30 Weeks Pregnant: Your Baby’s Development

Have you felt an occasional rhythmic movement in your belly? It could be your baby hiccupping!

Your little one is also putting on “baby fat,” making his skin look less wrinkly. He’ll be stockpiling this fat to help keep him nice and warm once he’s born.

The fine hair that’s been covering your baby’s skin, which is called lanugo, starts to disappear around this time. You’ll find out how much of your baby’s lanugo sheds when he’s born; some babies are born with a little still remaining on their shoulders, back, or ears.

Speaking of hair: Did you know that some babies are born with a full head of hair? At 30 weeks, the hair on your baby’s head is starting to grow and thicken. Of course, you’ll just have to wait until your baby’s arrival to find out exactly how thick his locks are!

If you’re 30 weeks pregnant with twins, read more about your baby’s development in our article on twin pregnancy week-by-week.

How Big Is Your Baby at 30 Weeks?

When you’re 30 weeks pregnant, your baby is about the size of a cabbage, weighing nearly 3 pounds and measuring close to 10 1/2 inches, crown to rump.


Mom’s Body at 30 Weeks Pregnant

At 30 weeks pregnant, you’re in your third trimester, and you could be about six or seven months pregnant, given that pregnancy doesn't fit neatly into months. As your due date approaches, you may be feeling stressed or anxious, and it’s super important to take care of your mind, body, and soul. Relaxation techniques may help you feel and stay calm; you may want to try a few and see what works for you. For some moms-to-be, getting a massage does the trick. Others listen to music with their eyes closed or do some prenatal yoga. If you’re still feeling overwhelmed and nothing you try seems to work, ask your healthcare provider for additional advice, and make sure you share your feelings with loved ones.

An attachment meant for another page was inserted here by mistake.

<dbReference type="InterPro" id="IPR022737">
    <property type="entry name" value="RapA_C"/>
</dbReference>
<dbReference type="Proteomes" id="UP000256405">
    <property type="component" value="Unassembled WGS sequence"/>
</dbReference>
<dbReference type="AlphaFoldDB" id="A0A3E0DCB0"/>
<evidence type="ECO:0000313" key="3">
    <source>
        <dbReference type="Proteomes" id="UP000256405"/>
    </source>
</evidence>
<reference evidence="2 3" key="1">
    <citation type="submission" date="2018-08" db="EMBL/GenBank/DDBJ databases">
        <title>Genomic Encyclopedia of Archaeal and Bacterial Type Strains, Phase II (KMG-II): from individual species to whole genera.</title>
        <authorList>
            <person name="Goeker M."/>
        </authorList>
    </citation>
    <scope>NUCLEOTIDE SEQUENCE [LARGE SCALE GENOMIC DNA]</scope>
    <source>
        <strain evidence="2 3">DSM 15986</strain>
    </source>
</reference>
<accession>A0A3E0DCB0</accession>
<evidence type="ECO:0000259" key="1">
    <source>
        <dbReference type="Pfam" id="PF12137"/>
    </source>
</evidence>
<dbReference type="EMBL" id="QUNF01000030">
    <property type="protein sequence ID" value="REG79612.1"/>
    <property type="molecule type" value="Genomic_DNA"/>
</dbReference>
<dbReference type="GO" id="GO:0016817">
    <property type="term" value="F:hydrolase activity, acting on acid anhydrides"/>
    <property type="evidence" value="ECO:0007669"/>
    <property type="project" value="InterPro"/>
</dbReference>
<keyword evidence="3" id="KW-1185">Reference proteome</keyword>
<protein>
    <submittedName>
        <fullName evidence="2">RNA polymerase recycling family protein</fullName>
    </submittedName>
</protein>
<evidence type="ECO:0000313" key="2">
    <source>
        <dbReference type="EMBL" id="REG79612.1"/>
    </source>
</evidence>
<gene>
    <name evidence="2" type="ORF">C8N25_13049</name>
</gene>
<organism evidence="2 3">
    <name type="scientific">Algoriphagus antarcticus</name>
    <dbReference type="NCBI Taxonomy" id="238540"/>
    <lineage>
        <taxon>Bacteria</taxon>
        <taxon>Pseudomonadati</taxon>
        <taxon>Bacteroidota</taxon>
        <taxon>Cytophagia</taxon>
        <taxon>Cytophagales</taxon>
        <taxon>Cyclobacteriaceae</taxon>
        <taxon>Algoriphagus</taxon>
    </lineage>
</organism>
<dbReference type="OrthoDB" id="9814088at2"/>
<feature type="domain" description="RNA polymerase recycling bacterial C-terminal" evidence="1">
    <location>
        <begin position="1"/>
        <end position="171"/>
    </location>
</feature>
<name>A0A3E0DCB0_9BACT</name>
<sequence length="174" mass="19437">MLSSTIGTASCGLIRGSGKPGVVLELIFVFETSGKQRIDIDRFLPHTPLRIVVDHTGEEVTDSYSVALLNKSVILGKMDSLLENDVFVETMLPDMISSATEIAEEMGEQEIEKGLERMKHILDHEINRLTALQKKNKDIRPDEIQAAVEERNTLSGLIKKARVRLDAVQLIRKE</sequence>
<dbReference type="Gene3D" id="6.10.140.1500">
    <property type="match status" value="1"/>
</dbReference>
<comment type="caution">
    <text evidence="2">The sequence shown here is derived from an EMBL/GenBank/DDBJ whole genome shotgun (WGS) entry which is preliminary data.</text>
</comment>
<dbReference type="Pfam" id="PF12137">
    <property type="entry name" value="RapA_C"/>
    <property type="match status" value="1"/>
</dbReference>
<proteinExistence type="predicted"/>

30 Weeks Pregnant: Your Symptoms

  • Braxton Hicks contractions. If you feel a tightness in your abdomen, you may be experiencing what are called Braxton Hicks or practice contractions. These are contractions that help your body prepare for labor, but they are not a sign that you are actually going into labor. They can occur more frequently when you are tired or dehydrated, and they tend to occur later in the day. Braxton Hicks can get stronger as your due date nears, and it can become tricky to tell whether you’re experiencing these practice contractions or if you are going into labor. If you experience contractions or cramping at 30 weeks pregnant and you’re not sure whether they are Braxton Hicks or true labor contractions — or something else entirely — contact your healthcare provider, who will be able to assess your symptoms.

  • Itchy skin. With pregnancy weight gain and a growing belly, around 30 weeks pregnant you may start to experience itchiness as your skin stretches and dries out. Gently applying a moisturizing lotion and staying well-hydrated can help. Read more about itchy skin during pregnancy for additional tips.

  • Diarrhea. At any time when you're pregnant, diarrhea can strike. If this happens to you, keep yourself well hydrated, and contact your healthcare provider for further advice. Your provider may recommend a safe, over-the-counter antidiarrheal medication to take.